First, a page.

In a rare response to a complaint, Real told the Los Angeles Daily Journal that Braun was “delusional” in his perceptions of the judge’s handling of the case.
The judge didn’t respond to requests for comment from The Times.
In 2006, a committee headed by Supreme Court Justice Stephen G. Breyer cited cases involving Real -- by identifying facts, not by name -- as an example of the federal judiciary’s failure to discipline a few judges involved in “high-visibility cases.”
The Breyer committee report cited, in particular, Real’s decision to take control of a bankruptcy case to protect a young woman probationer under his supervision. That case drew national attention and a 9th Circuit reprimand and was seen as contributing to a push for greater accountability recommended by Breyer.
After an exhaustive two-year study of how the federal judiciary conducted disciplinary proceedings during nearly a quarter of a century, the committee called for more transparency in misconduct decisions. It also warned that an unacceptably high error rate in the prominent cases threatened to lead the public “to form a view of the judiciary’s handling of all cases upon the basis of these few.”
Charles Gardner Geyh, an Indiana University law professor and scholar of judicial misconduct, says it remains too early to assess whether the Breyer Committee policies seeking greater judicial transparency in misconduct allegations are bringing more errant judges to task. The federal judiciary remains reliant on informal, behind-the-scenes threats of public discipline “as a kind of shotgun behind the door,” Geyh said.
The long history of complaints against Real made him something of a test case for whether the new judicial disciplinary procedures would be more effective in vetting bad judges -- a test that judiciary scholar and University of Pittsburgh law professor Arthur Hellman suggested has failed.
“If Judge Real did not meet that standard, then probably no federal judge ever will,” Hellman said of the 9th Circuit ruling in December that Real’s behavior didn’t rise to the level of willful misconduct. “I don’t know of any judge sitting today who has been taken off more cases.”
Real has been immersed in controversy for much of the time since his 1966 appointment by President Lyndon B. Johnson.
In some cases, as with his 1970 order that ended school segregation in Pasadena, history has judged him kindly. Often, though, his demeanor and decisions have spurred complaints of bias or high-handed behavior.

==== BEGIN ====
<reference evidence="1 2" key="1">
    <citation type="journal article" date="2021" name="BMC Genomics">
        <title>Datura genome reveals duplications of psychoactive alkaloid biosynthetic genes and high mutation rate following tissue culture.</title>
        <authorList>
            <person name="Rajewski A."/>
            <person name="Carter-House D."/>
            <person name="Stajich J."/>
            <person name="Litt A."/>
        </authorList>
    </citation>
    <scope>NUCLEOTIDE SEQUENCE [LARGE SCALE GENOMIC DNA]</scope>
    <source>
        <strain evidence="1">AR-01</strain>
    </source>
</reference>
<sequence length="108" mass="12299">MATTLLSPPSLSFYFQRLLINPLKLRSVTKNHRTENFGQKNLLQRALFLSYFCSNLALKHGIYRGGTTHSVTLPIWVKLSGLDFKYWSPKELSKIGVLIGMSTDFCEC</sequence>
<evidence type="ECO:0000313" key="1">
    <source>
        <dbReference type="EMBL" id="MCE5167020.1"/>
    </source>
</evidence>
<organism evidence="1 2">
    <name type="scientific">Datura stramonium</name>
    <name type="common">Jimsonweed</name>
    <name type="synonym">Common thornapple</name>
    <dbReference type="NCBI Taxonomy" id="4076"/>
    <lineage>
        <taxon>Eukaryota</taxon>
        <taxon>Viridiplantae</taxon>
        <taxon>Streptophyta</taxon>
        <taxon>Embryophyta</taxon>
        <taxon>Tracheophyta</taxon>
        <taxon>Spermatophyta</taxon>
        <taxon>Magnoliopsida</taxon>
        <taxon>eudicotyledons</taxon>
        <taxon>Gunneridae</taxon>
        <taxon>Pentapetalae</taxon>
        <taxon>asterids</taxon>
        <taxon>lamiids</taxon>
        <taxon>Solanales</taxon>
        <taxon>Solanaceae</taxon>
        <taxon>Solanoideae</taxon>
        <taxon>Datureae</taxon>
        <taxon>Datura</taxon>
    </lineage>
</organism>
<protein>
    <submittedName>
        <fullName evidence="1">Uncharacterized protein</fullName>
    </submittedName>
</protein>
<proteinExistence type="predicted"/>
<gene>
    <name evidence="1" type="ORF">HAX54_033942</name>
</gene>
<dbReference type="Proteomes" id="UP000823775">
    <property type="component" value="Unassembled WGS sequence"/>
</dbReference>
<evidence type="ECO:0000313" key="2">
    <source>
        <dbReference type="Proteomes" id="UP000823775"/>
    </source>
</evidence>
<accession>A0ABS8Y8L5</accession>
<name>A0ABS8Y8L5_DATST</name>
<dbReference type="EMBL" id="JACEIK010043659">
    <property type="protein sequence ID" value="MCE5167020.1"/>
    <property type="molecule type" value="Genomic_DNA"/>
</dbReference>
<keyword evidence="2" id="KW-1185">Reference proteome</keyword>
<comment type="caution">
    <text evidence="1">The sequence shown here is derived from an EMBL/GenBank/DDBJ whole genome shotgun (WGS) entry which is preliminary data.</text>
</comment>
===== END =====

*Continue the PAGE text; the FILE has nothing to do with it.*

In 1969, Real jailed five antiwar spectators for failing to stand as he left the courtroom. Six years later, he jailed an NBC attorney for failing to give him a copy of a docudrama. In 1985, Real sentenced Hustler magazine publisher Larry Flynt to 15 months’ detention for a profane taunting. In all three instances, 9th Circuit judges intervened to free those Real had ordered jailed.
Many of the complaints against Real accuse him of refusing to explain perplexing rulings. Judiciary analysts have calculated that Real’s reversal rate in some years has been as high as 10 times the average for federal district judges.
“The trial court’s biased evidentiary rulings, disparaging remarks and lengthy interrogations of witnesses created an atmosphere in which an objectively fair trial could not be conducted,” a 9th Circuit panel ruled in March 2008, reversing Real in a securities fraud case and assigning the retrial to another judge.
At least nine other cases have been removed from Real after being overturned, a form of reprimand seldom imposed even once in a judge’s career.
He has answered lawyers’ requests for explaining his rulings with “because I said so” and has shut down arguments with the observation: “This isn’t Burger King. We don’t do it your way here.”
Even some critics attribute Real’s professional survival to an engaging manner outside the courtroom and a reputation for social contributions as well as contrarian edicts.
But Real’s presence on the bench is a bitter reminder of what Dubin sees as the judiciary’s reluctance to purge its ranks of rogues and tyrants.
“Real is not the problem, the problem is the 9th Circuit and the regulatory system for the judiciary,” Dubin said.
In the dozen years since his release from prison with tennis shoes and $162, Dubin has received vindication from the IRS, earned reinstatement without penalty to the Hawaii and California bars and rebuilt his clientele and financial security.
Dubin sarcastically observed that he has Real to thank for his economic recovery, having become acquainted with foreclosure laws in rescuing his own home -- a practice area that has proved lucrative in a distressed law market.
“If you look at me, at my bank account, my law practice -- I survived, with scars,” Dubin said.
“But you have to remember that behind all these words and platitudes, real human beings are absolutely devastated by Real.”